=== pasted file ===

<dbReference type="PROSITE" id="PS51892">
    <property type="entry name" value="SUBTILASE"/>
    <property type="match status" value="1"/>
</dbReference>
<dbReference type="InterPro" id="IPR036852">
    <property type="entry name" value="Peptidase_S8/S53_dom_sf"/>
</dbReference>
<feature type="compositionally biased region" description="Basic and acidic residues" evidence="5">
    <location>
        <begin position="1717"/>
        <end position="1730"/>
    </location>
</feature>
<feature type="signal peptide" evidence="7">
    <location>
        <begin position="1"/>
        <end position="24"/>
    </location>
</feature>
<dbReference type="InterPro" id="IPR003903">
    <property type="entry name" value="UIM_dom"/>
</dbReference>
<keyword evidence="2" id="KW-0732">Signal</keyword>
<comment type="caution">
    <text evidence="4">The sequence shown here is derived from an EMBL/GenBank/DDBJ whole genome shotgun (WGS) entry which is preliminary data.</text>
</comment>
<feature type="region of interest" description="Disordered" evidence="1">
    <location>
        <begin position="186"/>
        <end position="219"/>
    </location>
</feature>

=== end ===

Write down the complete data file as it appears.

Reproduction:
<dbReference type="PROSITE" id="PS51892">
    <property type="entry name" value="SUBTILASE"/>
    <property type="match status" value="1"/>
</dbReference>
<dbReference type="InterPro" id="IPR036852">
    <property type="entry name" value="Peptidase_S8/S53_dom_sf"/>
</dbReference>
<feature type="compositionally biased region" description="Basic and acidic residues" evidence="5">
    <location>
        <begin position="1717"/>
        <end position="1730"/>
    </location>
</feature>
<feature type="signal peptide" evidence="7">
    <location>
        <begin position="1"/>
        <end position="24"/>
    </location>
</feature>
<dbReference type="InterPro" id="IPR003903">
    <property type="entry name" value="UIM_dom"/>
</dbReference>
<keyword evidence="2" id="KW-0732">Signal</keyword>
<comment type="caution">
    <text evidence="4">The sequence shown here is derived from an EMBL/GenBank/DDBJ whole genome shotgun (WGS) entry which is preliminary data.</text>
</comment>
<feature type="region of interest" description="Disordered" evidence="1">
    <location>
        <begin position="186"/>
        <end position="219"/>
    </location>
</feature>